Adjustable Clot Retrieval Tool Reduces Vessel Tension During Ischemic Stroke Treatment – Surgical Techniques

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Image: TIGERTRIEVER 13 is designed to reduce vessel tension during the treatment of ischemic stroke (Photo courtesy of Rapid Medical)

Existing stent retrievers designed for neurovascular diseases such as ischemic and hemorrhagic stroke lack any adjustability, they open passively and are extracted from the brain fully deployed. Now, an adjustable clot retriever designed to remove thrombus from delicate cerebral blood vessels during ischemic stroke can provide new levels of safety for high-risk thrombectomies.

The TIGERTRIEVER 13 from Rapid Medical (Yokneam, Israel) is the world’s smallest revascularization device to date and is designed to remove thrombi from delicate cerebral blood vessels during ischemic stroke. It is the only device that adapts to the vasculature and the clot, a more atraumatic approach than existing devices. The unique adjustability of the TIGERTRIEVER wallet comes from an intricate three-dimensional braiding borrowed from recent advances in aerospace engineering.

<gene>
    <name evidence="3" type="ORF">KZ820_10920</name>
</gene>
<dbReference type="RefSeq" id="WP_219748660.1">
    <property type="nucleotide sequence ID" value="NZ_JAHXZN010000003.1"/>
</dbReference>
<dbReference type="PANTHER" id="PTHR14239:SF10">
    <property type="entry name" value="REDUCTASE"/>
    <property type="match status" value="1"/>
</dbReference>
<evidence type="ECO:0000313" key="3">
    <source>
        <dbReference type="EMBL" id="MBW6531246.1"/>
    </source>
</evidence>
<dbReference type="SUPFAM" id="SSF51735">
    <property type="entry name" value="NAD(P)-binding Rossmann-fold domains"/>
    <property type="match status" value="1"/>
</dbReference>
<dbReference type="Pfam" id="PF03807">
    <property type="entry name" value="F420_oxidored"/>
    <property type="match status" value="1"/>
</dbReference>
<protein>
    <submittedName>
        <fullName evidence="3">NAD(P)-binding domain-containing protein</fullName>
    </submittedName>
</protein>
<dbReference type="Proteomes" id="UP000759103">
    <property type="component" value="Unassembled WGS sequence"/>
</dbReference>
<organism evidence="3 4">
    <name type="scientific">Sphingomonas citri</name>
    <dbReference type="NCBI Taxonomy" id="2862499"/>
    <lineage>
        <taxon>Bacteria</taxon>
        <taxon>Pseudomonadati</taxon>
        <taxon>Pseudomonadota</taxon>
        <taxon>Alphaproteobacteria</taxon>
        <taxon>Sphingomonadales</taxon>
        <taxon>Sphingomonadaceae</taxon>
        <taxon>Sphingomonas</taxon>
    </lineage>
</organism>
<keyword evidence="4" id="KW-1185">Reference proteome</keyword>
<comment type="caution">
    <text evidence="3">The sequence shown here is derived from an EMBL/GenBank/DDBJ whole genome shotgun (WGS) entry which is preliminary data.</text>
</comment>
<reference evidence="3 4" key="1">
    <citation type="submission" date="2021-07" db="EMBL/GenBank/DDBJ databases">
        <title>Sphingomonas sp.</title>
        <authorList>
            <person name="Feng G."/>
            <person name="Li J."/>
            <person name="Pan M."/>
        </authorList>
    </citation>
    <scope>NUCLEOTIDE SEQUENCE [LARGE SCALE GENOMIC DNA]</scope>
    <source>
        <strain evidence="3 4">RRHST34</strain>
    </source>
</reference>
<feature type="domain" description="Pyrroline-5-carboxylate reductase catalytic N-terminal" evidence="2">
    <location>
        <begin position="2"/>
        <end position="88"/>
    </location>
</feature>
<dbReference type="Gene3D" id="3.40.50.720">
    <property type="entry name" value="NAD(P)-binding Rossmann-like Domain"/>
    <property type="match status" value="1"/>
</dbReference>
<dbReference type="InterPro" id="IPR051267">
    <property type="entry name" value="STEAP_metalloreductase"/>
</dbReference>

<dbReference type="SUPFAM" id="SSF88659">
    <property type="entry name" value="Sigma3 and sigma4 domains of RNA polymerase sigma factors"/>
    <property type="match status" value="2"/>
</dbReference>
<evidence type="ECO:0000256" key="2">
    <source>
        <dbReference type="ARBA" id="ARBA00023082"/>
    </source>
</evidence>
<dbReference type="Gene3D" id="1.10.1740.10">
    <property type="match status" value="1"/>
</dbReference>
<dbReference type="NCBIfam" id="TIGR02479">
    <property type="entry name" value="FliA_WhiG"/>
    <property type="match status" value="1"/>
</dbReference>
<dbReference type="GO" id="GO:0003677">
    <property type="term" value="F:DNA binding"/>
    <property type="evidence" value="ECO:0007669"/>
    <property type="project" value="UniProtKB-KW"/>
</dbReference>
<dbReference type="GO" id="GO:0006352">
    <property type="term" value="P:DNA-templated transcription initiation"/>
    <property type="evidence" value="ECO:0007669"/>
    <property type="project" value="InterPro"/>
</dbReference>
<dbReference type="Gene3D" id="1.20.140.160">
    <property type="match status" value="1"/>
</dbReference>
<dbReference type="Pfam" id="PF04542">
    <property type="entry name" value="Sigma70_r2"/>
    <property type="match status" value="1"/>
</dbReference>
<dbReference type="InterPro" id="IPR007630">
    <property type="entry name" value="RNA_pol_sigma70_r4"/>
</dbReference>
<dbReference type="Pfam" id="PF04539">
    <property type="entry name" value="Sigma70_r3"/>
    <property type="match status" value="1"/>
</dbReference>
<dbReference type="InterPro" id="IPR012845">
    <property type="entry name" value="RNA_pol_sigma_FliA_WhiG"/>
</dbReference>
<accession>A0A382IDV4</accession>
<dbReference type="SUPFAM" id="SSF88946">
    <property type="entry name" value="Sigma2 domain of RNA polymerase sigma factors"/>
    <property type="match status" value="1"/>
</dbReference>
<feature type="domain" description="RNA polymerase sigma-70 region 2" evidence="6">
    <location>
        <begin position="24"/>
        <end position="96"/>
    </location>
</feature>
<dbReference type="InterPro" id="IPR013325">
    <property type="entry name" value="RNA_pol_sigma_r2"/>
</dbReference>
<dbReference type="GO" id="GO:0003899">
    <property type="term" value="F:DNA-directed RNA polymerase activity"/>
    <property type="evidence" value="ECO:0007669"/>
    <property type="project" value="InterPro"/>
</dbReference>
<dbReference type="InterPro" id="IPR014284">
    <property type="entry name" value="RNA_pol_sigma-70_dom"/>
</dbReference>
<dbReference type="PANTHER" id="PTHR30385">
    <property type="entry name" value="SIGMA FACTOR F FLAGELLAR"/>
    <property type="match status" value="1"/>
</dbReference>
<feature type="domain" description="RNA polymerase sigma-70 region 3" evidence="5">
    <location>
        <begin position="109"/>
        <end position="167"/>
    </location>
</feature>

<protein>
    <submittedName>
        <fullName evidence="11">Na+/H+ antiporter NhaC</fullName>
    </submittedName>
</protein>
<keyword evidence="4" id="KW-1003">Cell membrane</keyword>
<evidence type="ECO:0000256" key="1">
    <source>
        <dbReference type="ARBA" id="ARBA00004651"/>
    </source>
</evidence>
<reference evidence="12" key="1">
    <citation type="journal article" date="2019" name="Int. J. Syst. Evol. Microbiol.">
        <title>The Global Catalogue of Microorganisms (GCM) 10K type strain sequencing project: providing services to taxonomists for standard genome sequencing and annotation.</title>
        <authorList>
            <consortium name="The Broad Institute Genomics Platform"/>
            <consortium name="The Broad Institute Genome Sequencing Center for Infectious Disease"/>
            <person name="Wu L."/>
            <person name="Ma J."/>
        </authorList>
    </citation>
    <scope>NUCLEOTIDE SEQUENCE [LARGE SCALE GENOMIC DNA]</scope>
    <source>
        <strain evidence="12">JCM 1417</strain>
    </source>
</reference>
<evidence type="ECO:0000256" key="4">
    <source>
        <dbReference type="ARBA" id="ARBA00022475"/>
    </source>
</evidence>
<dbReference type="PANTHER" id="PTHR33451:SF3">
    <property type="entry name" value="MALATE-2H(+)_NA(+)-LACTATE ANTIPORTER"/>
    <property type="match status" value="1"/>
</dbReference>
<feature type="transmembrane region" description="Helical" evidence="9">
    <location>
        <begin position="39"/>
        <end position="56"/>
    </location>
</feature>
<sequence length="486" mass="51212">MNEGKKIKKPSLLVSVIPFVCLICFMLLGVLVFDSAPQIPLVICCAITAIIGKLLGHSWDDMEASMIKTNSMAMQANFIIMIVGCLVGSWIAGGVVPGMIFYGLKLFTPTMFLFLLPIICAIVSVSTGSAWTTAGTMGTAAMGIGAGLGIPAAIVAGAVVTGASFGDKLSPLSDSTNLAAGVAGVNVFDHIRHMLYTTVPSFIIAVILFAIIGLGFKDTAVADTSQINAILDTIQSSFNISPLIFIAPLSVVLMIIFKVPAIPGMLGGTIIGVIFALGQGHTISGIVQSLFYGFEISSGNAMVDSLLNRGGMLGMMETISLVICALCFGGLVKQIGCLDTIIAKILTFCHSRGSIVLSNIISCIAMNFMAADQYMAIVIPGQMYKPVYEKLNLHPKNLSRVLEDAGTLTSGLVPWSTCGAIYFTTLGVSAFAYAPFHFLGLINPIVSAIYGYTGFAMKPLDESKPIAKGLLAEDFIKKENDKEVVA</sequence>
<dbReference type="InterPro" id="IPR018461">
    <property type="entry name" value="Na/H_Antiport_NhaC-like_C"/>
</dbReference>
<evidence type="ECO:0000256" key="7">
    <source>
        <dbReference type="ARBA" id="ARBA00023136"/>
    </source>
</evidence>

TIGERTRIEVER is precisely controlled to capture the thrombus and remove tension from the vasculature prior to removal. The adjustability also gives the TIGERTRIEVER 13 the lowest profile of any stent retriever – 24% smaller than 3mm devices, making it easier to navigate difficult anatomy. The ability to tailor each procedure can provide new levels of safety for high-risk thrombectomies. Rapid Medical has received 510(k) clearance from the FDA for the TIGERTRIEVER 13 for large vessel occlusions.

“Thousands of procedures have already been performed with the TIGERTRIEVER 13 worldwide,” said James Romero, President, Americas, Rapid Medical. “Now American physicians finally have access to the unique capabilities of the TIGERTRIEVER 13 to further benefit patients with ischemic stroke.”

“The neurovascular field has been waiting for a dedicated small vessel thrombectomy device,” said Dr. David Fiorella of Stony Brook University Medical Center. “Medical treatment is currently suboptimal for these patients, so there may be enormous benefit to devices that urgently restore blood flow while minimizing the potential for harm.”

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